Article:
The Lockout Did Not Increase Injury Rates In The NFL
January 11, 2012 - by David Hess
[Editor’s Note: This article was conceived of and written by Kevin Meers using data provided by TeamRankings, and is cross-posted at the Harvard Sports Analysis Collective blog. If you are similarly interested in using our data for a cross-posted article, or just interested in writing a guest post here on the TR blog, please don’t hesitate to email us.]
Last November, I wrote a post on how the lockout did not significantly affect injuries in the NFL this season. Now that the regular season is over, I wanted to take another look. The much discussed lock out could have exacerbated or limited the mounting “wear and tear” and “buildup of cuts and bruises” that develop throughout the season. In reality it did neither. There was almost no difference in injuries this season when compared to the past two years. For various reasons, there has been a lot more attention paid to the injuries that did happen. That increased attention has made it appear that there were a lot more injuries this season, despite efforts by the NFL to limit concussions and hits on defenseless players. If the league is serious about reducing injuries, that attention needs to focus on prevention going into next season.
As the graph below clearly shows, injuries this season are almost exactly the same as the past two years. This constant level of injuries suggests that neither the lockout nor the recent rule changes have had any significant effect on the number of injuries in the NFL.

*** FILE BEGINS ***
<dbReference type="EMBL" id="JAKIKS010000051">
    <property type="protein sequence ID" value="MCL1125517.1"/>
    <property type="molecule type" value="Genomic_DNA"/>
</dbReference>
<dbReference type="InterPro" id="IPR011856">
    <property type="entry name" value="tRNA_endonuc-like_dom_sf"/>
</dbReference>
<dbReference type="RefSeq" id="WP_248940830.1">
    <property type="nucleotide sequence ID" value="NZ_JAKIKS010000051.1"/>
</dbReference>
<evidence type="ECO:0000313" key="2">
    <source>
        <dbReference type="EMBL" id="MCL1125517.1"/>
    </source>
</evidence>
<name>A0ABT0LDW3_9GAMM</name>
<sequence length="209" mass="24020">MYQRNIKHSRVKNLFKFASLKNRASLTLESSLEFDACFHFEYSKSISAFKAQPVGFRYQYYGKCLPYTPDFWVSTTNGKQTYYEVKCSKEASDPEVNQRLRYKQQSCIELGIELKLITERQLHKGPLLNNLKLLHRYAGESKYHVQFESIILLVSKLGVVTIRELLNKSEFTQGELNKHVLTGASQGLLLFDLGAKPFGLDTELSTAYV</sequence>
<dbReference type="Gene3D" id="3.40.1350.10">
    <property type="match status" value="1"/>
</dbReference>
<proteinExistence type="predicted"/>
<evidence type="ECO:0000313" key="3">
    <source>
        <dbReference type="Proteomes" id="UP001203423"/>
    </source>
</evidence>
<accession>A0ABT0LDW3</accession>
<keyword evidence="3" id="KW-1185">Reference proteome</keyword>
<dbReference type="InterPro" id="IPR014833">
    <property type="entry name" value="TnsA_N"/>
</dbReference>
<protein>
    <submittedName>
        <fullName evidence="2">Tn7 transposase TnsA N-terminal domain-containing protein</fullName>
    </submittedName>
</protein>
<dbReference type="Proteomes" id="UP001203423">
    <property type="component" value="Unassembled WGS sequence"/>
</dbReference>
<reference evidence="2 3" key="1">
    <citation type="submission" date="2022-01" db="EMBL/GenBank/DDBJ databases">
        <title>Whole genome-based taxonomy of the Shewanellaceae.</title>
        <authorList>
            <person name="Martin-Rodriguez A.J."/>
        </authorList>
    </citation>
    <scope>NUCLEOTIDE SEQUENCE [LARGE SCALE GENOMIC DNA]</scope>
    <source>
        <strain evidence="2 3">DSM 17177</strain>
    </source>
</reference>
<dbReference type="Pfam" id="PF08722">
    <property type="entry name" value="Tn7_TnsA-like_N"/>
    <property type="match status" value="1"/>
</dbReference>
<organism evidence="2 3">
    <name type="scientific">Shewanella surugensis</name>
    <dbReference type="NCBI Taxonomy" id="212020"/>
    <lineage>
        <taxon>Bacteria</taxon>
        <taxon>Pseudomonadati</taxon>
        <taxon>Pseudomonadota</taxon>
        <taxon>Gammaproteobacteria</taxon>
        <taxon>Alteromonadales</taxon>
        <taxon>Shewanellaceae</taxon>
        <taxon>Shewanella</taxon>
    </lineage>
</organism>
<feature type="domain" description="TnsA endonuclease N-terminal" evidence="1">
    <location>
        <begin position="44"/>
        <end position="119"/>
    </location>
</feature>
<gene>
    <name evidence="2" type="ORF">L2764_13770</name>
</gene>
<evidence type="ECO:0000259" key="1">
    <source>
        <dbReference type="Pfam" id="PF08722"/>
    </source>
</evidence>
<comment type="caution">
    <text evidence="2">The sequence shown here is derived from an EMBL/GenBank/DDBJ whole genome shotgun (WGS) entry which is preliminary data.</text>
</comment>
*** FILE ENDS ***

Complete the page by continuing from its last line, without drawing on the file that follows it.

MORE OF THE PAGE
While it appears that the past two seasons have had a lot fewer injuries than the 2009-2010 season, that difference stems from an extremely high injury rate in the first two weeks of the preseason that year. Removing the preseason, it is clear how little the number of injuries has changed over the past three years.
To accompany this consistent injury rate, injury severity has not changed either – despite the NFL’s recent efforts to penalize and fine players for dangerous hits. Those policies are good for the health of the players, but more should be done if the NFL wants to protect the men on the playing field. To calculate severity, I created a system where a player listed as “probable” had a severity of 0, “questionable” equaled 1, “doubtful” was 2, “out” equaled 3, and “injured reserve” was 4. A metric like “weeks missed” would be better than this system, but those data, unfortunately, are hard to come by. Below is a graph of average severity in each week of the season. As you can see, severity is well within the normal range of the past couple of seasons.
Furthermore, through the end of the regular season, 308 players have been placed on I-R, compared to 259 in the 2009-2010 season and 338 in 2010-2011. Even the most serious injuries have not fallen significantly.
With so many big name players seriously injured this season and recent studies on the effects of concussions on players’ long term health, talk about injuries has become commonplace this season. It may simply be that football as it is played requires this level of injuries. It is up to people who know much more about football than I do how much, if at all, the NFL should change the game to ensure the safety of its players. What I am putting forward here is simple: neither the lockout nor recent rule changes has significantly changed the injury rate or the severity of those injuries. For that to change, the NFL must continue to change its rules.